|By Michael Buettner, The Progress-Index,
Petersburg, Va.McClatchy-Tribune Regional News
Apr. 16, 2010--FORT LEE -- A plan to build a 1,000-room military hotel at Fort Lee has received the go-ahead from a Senate subcommittee, giving the project final congressional approval and clearing the next-to-last hurdle before construction can begin.
The Senate Armed Services Committee's Subcommittee on Personnel, chaired by Sen. Jim Webb, has approved the roughly $120 million project and sent a letter Wednesday signed by Webb and ranking Republican member Sen. Lindsey Graham of South Carolina, notifying the Pentagon of its decision.
Will Jenkins, a spokesman for Webb, said in an e-mail that the subcommittee approved the plan "following a thorough review that confirmed the on-post facility was necessary to satisfy the Army's mission requirements, was in the best interests of the U.S. taxpayer and would not adversely affect the post's local lodging industry."
Jenkins noted that "The towns of Petersburg and Hopewell issued public resolutions supporting the new lodging facility. In addition, studies have documented that there will be a significant increase in off-post hotel occupancy when new courses are added at Fort Lee even with the new facility."
The Army Lodging facility received approval in March from the House Armed Services Committee's Military Personnel Subcommittee. With the Senate subcommittee's OK, the only remaining decision needed for the project to go forward is a proposed Finding of No Significant Impact, or FONSI, based on a draft environmental assessment submitted in February for public comment. The proposed document awaits the signature of Fort Lee Garrison Commander Col. Michael G. Morrow.
The assessment as proposed concludes that the roughly $120 million project "is not expected to result in significantly adverse individual or cumulative impacts to resources at or in the vicinity of Fort Lee." And the proposed FONSI states: "Based on my review of the facts and analysis contained in this Environmental Assessment ... I conclude that the effects of implementation of the proposed action are not significant and will not adversely affect the quality of the environment."
The FONSI is significant because if the Army had determined that the hotel project would have a significant environmental impact, it would have been required to prepare a full environmental impact statement -- a much more detailed and time-consuming process that would have pushed back the start of an already-delayed project.
William P. Bradner, a spokesman for the Army's Family and Morale, Welfare and Recreation Command, or FMWRC, which is in charge of the project, said the next steps if the FONSI is issued will be "finalizing design, construction contract negotiation, and finalizing the loan" that will finance construction.
Construction originally was expected to start by the end of last year but was delayed after controversy erupted when detailed plans for the project were unveiled last summer. A number of members of the business community were alarmed by the unexpected size of the proposed lodging, and some local government officials worried that the facility would hurt the local economy by keeping soldiers from spending money off-post.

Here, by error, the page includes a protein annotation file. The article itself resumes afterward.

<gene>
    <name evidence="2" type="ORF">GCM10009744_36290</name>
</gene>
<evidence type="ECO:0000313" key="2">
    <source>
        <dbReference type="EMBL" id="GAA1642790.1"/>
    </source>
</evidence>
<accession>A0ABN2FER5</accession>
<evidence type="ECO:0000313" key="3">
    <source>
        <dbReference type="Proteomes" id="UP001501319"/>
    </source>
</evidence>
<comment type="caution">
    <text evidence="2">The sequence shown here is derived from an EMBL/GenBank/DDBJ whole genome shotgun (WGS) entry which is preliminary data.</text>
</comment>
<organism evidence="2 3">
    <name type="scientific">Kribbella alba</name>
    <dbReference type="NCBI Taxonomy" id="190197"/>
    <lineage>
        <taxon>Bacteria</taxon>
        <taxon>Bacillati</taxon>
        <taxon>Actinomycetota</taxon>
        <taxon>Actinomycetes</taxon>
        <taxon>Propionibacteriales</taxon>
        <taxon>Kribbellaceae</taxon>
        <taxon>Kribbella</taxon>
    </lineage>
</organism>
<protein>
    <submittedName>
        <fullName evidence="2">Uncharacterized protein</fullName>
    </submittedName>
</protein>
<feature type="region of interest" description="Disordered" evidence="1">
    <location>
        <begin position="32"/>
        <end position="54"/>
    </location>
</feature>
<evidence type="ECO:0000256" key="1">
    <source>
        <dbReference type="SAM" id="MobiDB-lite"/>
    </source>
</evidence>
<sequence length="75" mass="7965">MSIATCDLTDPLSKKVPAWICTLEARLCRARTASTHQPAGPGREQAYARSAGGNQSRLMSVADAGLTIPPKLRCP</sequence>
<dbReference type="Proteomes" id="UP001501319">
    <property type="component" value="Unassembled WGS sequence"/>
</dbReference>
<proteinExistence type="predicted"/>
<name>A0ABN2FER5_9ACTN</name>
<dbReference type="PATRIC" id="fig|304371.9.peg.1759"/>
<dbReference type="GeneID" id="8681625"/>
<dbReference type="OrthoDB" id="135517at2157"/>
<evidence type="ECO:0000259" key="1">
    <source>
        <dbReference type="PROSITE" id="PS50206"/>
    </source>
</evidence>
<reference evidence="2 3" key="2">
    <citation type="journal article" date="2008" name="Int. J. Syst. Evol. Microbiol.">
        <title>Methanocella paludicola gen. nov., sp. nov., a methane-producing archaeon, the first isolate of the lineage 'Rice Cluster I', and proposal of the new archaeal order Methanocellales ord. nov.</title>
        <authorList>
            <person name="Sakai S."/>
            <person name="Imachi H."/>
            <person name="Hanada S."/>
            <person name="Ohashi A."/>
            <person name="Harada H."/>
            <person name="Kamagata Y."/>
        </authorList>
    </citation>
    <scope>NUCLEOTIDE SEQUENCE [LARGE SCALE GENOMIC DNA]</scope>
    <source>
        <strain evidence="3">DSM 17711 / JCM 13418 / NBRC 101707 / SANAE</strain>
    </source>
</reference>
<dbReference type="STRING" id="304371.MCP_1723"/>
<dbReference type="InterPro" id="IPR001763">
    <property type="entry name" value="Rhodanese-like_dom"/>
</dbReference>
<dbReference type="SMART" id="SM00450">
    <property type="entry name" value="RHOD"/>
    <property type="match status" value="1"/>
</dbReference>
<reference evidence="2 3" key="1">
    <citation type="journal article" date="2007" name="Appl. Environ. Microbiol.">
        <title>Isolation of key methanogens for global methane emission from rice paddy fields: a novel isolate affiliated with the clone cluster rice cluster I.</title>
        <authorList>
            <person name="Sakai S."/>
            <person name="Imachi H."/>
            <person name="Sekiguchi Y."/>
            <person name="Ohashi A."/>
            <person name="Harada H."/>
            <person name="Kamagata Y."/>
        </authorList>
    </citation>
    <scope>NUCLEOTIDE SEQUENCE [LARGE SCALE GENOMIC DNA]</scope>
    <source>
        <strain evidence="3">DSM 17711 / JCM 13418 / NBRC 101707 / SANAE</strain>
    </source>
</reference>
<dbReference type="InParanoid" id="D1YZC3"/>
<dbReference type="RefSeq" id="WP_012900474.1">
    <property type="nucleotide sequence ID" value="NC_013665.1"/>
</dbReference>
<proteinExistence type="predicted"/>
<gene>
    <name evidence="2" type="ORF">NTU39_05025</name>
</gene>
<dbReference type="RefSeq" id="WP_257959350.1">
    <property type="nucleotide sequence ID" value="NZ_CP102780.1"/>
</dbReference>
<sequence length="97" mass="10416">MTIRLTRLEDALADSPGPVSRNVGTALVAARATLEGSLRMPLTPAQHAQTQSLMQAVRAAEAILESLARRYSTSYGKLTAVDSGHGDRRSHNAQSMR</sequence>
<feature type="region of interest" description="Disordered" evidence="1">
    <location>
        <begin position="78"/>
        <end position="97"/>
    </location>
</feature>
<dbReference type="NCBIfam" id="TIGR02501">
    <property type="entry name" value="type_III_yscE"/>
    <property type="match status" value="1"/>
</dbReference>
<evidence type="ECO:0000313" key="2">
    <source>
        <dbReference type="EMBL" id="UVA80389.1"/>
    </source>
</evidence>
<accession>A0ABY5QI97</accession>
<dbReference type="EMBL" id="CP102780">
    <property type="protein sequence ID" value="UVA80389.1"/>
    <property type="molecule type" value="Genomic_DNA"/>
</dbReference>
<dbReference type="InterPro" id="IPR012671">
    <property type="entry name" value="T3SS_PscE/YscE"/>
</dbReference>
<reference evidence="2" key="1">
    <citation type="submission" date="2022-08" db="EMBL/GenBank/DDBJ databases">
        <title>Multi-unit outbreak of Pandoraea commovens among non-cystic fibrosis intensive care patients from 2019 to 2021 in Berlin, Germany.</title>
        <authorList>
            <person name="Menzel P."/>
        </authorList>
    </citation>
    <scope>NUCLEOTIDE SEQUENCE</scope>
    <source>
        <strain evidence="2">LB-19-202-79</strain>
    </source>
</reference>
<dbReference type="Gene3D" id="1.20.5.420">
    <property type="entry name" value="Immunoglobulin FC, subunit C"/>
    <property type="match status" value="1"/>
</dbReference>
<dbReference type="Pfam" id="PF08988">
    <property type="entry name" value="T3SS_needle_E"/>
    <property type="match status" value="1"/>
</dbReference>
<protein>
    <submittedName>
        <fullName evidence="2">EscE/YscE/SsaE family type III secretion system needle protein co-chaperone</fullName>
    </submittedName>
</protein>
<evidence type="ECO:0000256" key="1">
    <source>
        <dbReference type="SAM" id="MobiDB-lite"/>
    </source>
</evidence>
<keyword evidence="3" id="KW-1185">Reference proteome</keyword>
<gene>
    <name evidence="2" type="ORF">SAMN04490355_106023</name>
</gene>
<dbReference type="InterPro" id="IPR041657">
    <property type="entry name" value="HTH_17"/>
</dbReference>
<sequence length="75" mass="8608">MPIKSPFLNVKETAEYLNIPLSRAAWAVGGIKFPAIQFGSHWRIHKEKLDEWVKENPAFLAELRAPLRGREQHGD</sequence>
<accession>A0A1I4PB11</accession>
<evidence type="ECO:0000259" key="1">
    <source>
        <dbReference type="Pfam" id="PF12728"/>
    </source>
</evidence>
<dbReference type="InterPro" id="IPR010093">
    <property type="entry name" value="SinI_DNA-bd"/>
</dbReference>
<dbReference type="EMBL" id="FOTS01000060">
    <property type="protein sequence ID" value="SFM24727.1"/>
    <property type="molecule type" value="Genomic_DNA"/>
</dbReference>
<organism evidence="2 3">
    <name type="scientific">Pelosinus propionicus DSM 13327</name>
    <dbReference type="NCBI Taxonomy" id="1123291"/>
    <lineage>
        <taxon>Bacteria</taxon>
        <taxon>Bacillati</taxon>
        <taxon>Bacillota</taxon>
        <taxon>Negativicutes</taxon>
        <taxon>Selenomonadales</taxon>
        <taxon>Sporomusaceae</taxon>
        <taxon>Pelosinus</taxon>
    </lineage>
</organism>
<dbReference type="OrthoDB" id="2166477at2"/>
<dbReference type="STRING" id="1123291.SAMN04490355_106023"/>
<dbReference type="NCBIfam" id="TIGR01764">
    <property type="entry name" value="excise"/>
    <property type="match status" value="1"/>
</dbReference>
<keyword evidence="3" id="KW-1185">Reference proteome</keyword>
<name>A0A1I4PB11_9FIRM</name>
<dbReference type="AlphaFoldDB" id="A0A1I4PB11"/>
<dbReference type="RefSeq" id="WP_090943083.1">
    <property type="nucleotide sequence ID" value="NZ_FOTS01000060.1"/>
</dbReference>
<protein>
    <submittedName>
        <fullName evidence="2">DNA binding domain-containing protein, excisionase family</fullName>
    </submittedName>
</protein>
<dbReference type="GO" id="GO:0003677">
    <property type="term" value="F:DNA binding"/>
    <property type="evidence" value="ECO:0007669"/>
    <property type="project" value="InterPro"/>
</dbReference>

A business coalition that was created in response to the lodging plan, now known as the Hospitality Coalition, mounted an effort to extend the original comment period to address concerns about the proposal's possible economic impact. The Army later agreed to add 30 days to the original 30-day period.
The coalition also successfully lobbied members of Congress to seek additional information about the economics of the project before considering whether to give it final approval.
The Hospitality Coalition issued a statement Thursday through spokesman Linas Kojelis saying it was disappointed by the subcommittee's decision. "Though we regret this decision, we greatly appreciated the opportunity to meet earlier this month with the staffs of Sen. Jim Webb, Sen. Mark Warner and the subcommittee to discuss the hotel as well as other difficulties with Army lodging in our area." The coalition said it had received a letter from Webb and Warner related to the subcommittee's decision and that it would " withhold any further comment pending review of this correspondence by our steering committee."
Officials at Fort Lee and FMWRC have contended throughout the debate that the hotel is essential to the post's mission to train soldiers and that military guidelines require it to house 80 percent of its students on post.
In addition, the Army has argued that the regional economy will benefit from the roughly $100 million to be spent on construction and the hiring of about 275 permanent employees for the hotel, as well as increased travel to the area by people who are not eligible to stay in Army Lodging.
The hotel will pay about $6.4 million in annual wages and will buy about $2.1 million in goods and services, much of it locally, officials have said.
In addition, the Army estimates that demand for off-post lodging will continue to generate revenue for local hotels on the order of $19.6 million a year. The increased student population is expected to produce $4.2 million in annual revenue for area restaurants and bars.
- Michael Buettner may be reached at 722-5155 or firstname.lastname@example.org.
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